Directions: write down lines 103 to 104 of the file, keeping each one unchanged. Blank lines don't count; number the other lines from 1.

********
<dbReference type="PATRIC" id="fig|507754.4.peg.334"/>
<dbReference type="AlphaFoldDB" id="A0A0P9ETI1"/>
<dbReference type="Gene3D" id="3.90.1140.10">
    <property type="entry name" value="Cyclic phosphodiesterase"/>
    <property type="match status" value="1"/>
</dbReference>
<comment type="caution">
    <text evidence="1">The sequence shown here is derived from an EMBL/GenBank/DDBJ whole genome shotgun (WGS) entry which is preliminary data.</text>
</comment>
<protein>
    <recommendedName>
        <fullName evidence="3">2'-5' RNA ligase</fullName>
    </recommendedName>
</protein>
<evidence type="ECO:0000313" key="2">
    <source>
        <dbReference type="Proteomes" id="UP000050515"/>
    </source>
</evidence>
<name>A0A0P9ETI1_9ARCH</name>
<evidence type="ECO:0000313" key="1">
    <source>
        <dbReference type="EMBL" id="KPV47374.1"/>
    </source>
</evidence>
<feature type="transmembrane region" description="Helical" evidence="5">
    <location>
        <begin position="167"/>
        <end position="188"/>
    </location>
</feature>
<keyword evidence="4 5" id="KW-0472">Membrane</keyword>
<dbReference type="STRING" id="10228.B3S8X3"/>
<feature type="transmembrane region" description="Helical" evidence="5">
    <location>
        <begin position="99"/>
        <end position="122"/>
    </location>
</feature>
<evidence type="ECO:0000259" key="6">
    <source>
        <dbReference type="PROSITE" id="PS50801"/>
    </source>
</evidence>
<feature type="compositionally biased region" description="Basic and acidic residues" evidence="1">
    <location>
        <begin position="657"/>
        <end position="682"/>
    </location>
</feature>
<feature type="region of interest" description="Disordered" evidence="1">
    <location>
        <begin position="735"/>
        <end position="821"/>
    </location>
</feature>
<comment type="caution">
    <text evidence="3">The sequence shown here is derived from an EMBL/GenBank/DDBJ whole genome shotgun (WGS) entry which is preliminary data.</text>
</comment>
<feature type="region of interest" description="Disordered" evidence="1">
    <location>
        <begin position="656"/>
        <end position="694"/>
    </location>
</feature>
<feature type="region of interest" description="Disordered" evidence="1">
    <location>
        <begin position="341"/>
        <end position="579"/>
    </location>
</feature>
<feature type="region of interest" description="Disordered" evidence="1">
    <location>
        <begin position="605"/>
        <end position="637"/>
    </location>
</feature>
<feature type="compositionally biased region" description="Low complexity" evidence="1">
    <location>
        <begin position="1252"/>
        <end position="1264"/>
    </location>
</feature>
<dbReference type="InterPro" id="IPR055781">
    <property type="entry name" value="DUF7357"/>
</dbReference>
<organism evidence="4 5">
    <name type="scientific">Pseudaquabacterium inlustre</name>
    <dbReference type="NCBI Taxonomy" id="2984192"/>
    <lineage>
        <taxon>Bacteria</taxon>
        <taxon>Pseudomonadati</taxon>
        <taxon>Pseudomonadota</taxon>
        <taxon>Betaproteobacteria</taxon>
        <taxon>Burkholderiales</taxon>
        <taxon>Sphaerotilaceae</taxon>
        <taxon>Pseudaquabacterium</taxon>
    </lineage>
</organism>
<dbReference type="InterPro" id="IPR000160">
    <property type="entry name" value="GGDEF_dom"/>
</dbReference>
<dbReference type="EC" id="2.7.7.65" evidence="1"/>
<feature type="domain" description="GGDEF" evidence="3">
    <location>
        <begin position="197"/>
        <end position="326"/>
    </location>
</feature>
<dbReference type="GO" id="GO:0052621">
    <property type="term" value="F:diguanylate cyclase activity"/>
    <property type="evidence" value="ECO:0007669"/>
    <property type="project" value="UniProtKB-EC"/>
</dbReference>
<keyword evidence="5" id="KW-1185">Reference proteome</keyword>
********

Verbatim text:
<dbReference type="EC" id="2.7.7.65" evidence="1"/>
<feature type="domain" description="GGDEF" evidence="3">